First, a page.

There are generally two schools (ha!) of though on the topic. First, that an MFA is two years of dedicated apprenticeship that will ultimately yield better prose. And alternatively, that writers should spend time...well, writing, and the act of writing will yield the same end result.
So back to my question. What are your goals? Do you want to teach at an institution of higher education? If so, you will need a minimum of an MFA. I say minimum because while it used to be that an MFA was universally considered a terminal, practitioner's degree, there is a trend of PhD programs in the discipline now. Savvy students will pay attention to this trend because all other things being equal, a PhD usually trumps an MFA for a hiring committee.
If your goal is not to teach, but solely publish, then an MFA is not always necessary. You really just need to write something good and cultivate contacts to market your material. Many writers do this without an advanced degree.
I will confess that while my personal MFA experience was the impetus I needed to take myself seriously as a writer, it has been seven years since graduation, and I am still re-paying my student loans. That stings. The MFA experience made me a better writer and gave me a community of like-minded people, but it was not directly responsible for any publishing success. I absolutely do not regret the experience, but is the experience necessary? No.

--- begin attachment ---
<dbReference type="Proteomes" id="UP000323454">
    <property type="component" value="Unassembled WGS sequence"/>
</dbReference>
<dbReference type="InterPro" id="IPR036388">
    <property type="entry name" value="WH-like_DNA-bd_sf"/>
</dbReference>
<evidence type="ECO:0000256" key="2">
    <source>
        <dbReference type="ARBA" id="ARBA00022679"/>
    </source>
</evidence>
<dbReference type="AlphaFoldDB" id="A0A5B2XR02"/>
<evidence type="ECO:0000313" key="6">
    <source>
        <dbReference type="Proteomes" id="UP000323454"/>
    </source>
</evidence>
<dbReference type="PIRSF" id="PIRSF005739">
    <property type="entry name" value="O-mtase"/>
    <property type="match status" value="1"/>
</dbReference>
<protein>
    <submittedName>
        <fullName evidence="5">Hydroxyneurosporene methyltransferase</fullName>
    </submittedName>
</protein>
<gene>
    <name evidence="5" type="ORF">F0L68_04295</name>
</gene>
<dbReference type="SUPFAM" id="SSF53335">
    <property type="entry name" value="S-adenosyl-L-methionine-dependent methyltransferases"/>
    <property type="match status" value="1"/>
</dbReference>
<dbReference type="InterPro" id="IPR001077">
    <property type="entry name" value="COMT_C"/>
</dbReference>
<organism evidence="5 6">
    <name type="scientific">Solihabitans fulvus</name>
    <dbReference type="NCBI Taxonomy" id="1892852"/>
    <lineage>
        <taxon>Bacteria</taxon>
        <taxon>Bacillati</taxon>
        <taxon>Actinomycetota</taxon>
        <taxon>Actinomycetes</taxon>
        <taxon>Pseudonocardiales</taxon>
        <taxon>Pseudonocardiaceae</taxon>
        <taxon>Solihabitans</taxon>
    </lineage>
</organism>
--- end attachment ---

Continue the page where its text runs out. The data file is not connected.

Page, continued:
So the short answer is that I don't know. I can argue both sides.
That all said, it is imperative to apprentice in some form, and MFA programs are a structured way to do so. The rigor, the community, and the individual instruction can elevate your material to exquisite heights, and the contacts you make have the potential to advance you professionally. But if you opt for this path, do your research. Some programs are academically challenging, and some are less so. Talk to alumni and current students before you commit. Ask to read creative theses from graduating students and, better yet, attend readings from alumni. Ask yourself "does this represent the type of work I want to produce?"
In the end, it's all about writing something good. How you do it is up to you.
Takeaway: Articulate your goals, and you will get a clearer sense of the best path.